Hiking Trail Conditions Report
Peaks Mt. Pierce, Mt. Eisenhower, NH
Trails: Edmands Path, Crawford Path, Mt. Eisenhower Trail, Dry River Trail, Dry River Cutoff, Mt. Clinton Trail, Webster Cliff Trail, Eisenhower Loop
Date of Hike
Date of Hike: Sunday, August 31, 2014
Parking/Access Road Notes
Parking/Access Road Notes: The Edmands Path parking area fills up early on good days. 
Surface Conditions
Surface Conditions: Dry Trail, Mud - Minor/Avoidable 
Recommended Equipment
Recommended Equipment:  
Water Crossing Notes
Water Crossing Notes: The most significant crossing was the Dry River on the Mt Eisenhower Trail. The best rocks to cross was just upstream from the official trail crossing. There were some minor crossings on the Dry River Cutoff Trail which were easy. 
Trail Maintenance Notes
Trail Maintenance Notes: The tree line warning sign on the Edmands Path is lying on a banking with the post in poor condition. The Webster Cliff - Crawford Path sign is lying on the ground. All bog bridges in the wilderness area are in various states of deterioration as are the bog bridges between Mt Pierce and Mt Eisenhower on the Crawford Path. Evergreen boughs are crowding the Mt Eisenhower Trail just below tree line. 
Dog-Related Notes
Dog-Related Notes: Trails fine for dogs. 
Bugs: None 
Lost and Found
Lost and Found:  
Comments: This was a hike of two trail environments. The trails outside the wilderness area were refined with only a few fallen tress and many hikers. The trails in the wilderness area were primitive, had many fallen trees, and no other hikers. I hiked a short section of the Dry River Trail from the junction with the Mt Eisenhower Trail and Dry River Falls. The short trail leading to the base of the falls is a muddy track with many rocks at the beginning that almost looks like a runoff ditch. There is a small blue gray rock on tree roots and a tree with bark peeling off at the start of the side trail. A bit further up the Dry River Trail is an unmarked side path to the upper section of the falls with a deep pool. The short stretch of the Dry River Trail that I hiked was in fine condition. I imagine other sections of this trail are not so good due to damage from Irene. The Dry River Cutoff trail has many wet areas and some rotting bog bridges with mossy surfaces. The trail was somewhat confusing around the second brook crossing on the Dry River Cutoff Trail. I spotted some flagging which drew my attention to the pathway.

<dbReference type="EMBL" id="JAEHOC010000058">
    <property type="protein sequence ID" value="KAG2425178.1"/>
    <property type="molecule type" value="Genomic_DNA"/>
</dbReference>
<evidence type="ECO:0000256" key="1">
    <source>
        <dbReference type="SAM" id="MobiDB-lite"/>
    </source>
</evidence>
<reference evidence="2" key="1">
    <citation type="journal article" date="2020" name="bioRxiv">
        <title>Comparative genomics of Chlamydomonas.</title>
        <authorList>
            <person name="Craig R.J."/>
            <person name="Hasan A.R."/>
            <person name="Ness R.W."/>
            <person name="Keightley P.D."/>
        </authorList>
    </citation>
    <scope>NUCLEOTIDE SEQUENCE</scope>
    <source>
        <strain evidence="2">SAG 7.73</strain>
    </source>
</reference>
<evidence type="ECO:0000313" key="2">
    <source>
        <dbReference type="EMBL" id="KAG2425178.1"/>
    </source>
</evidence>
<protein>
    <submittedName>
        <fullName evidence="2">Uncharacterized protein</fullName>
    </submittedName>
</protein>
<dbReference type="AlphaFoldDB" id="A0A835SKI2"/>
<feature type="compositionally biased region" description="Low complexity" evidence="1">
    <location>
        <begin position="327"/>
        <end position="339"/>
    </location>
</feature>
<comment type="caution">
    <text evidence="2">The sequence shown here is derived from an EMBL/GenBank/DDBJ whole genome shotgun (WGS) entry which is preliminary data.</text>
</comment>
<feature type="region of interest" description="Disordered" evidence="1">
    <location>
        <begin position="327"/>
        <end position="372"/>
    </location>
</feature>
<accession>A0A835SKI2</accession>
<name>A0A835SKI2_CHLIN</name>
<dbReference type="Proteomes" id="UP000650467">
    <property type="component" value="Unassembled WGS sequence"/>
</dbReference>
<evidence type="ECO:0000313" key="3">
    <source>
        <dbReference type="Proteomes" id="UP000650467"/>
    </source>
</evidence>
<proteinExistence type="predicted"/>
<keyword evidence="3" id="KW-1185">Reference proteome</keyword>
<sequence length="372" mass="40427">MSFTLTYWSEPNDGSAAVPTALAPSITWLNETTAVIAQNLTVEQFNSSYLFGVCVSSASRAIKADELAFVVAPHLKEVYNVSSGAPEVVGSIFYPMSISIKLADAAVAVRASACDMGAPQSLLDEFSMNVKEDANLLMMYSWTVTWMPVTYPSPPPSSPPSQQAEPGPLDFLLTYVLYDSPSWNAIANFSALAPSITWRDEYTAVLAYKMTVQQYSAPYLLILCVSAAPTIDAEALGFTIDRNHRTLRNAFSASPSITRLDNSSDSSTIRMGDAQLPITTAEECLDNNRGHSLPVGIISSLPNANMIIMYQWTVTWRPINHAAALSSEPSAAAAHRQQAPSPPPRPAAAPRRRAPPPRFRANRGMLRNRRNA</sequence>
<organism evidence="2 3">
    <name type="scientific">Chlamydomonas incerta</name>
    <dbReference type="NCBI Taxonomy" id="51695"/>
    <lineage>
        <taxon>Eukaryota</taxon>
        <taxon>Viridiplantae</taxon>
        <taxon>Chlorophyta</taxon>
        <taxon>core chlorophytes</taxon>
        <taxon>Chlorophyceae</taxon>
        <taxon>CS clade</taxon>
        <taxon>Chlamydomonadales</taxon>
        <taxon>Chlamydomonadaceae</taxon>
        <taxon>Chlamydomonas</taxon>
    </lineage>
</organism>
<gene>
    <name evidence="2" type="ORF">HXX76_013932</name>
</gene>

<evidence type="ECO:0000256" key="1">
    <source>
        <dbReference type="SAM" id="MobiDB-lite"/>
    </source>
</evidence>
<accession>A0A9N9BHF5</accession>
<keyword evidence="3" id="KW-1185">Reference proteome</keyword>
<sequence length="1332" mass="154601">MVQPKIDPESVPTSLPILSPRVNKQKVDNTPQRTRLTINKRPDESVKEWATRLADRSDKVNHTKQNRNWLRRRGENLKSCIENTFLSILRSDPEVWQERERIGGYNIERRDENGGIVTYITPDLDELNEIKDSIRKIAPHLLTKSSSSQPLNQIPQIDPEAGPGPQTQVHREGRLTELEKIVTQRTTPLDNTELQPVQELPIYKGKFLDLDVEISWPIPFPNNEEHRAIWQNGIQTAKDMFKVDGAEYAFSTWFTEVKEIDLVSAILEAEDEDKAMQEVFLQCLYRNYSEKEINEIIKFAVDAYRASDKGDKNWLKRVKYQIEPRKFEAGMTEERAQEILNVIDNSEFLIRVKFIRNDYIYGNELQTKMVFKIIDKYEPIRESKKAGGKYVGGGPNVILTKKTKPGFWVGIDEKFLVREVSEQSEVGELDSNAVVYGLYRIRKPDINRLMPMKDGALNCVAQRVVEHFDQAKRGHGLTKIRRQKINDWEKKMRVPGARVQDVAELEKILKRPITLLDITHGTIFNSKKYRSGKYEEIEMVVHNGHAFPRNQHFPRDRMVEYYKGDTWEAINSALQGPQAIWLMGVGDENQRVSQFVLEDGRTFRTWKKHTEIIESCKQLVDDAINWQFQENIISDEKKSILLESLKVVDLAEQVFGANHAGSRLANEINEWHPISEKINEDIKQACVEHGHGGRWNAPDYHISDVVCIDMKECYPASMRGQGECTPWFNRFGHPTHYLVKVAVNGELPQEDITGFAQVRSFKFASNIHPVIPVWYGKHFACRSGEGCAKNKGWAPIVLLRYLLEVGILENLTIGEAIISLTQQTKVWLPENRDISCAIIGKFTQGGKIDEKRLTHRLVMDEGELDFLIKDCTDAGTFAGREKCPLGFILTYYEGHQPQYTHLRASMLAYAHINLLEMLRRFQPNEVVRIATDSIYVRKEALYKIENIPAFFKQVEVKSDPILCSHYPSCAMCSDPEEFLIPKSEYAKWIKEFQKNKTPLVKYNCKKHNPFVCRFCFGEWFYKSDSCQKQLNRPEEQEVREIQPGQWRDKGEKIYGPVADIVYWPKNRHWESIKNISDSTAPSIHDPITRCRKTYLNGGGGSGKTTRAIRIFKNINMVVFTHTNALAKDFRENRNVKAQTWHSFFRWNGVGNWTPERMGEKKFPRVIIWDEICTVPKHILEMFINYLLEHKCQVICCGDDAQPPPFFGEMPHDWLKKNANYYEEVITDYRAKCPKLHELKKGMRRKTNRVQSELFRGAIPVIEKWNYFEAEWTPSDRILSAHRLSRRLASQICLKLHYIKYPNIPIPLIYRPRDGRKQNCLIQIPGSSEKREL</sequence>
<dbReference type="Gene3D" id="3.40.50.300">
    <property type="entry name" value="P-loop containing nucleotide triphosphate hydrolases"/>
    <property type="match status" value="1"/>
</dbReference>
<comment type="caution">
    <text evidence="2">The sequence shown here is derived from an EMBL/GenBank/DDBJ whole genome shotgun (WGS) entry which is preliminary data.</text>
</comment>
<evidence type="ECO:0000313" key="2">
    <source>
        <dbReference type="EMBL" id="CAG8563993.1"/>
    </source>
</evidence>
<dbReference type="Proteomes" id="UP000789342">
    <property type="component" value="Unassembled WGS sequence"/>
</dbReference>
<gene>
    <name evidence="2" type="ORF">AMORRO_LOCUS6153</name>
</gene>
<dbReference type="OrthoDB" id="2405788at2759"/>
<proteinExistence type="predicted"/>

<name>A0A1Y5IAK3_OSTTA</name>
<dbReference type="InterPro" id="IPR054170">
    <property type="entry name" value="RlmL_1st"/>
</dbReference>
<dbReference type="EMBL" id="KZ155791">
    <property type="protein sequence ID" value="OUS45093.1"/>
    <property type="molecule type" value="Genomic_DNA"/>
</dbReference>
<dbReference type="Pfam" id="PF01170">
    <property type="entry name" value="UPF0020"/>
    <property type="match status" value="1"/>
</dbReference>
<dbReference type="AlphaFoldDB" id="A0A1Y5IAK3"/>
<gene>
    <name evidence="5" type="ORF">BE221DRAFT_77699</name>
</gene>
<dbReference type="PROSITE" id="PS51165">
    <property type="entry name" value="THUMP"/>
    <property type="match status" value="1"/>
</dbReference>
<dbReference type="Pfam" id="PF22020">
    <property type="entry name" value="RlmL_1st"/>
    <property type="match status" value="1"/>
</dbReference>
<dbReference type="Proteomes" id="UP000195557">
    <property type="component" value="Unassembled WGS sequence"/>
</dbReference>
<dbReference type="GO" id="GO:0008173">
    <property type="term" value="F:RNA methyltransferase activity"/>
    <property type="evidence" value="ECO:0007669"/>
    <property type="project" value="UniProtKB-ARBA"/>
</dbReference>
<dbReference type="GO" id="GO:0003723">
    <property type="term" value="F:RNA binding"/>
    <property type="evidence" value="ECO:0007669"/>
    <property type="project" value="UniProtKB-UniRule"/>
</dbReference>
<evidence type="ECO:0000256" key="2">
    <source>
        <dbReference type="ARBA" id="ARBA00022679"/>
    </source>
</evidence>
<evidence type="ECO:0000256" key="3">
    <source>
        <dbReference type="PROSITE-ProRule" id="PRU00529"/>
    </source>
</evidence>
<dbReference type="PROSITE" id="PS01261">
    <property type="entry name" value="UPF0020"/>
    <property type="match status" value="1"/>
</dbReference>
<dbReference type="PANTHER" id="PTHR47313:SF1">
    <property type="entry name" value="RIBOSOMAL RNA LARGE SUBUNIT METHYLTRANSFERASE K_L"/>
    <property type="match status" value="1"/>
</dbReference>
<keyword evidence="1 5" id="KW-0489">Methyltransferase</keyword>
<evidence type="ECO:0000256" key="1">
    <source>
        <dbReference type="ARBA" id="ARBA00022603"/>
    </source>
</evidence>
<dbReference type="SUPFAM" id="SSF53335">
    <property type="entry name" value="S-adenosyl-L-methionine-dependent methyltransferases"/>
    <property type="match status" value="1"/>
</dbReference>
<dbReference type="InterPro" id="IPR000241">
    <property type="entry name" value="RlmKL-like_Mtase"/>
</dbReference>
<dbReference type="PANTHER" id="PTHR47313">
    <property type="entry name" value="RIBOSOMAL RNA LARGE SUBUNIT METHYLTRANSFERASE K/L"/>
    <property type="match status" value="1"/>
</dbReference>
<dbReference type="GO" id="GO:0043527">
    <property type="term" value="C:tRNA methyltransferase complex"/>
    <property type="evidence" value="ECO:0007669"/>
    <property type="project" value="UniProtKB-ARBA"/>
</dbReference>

E-Mail: WAUMBEK at Roadrunner dot com 
Date Submitted
Date Submitted: 2014-08-31 
Link: https:// 
Bookmark and Share Disclaimer: Reports are not verified - conditions may vary. Use at own risk. Always be prepared when hiking. Observe all signs. Trail conditions reports are not substitutes for weather reports or common sense.

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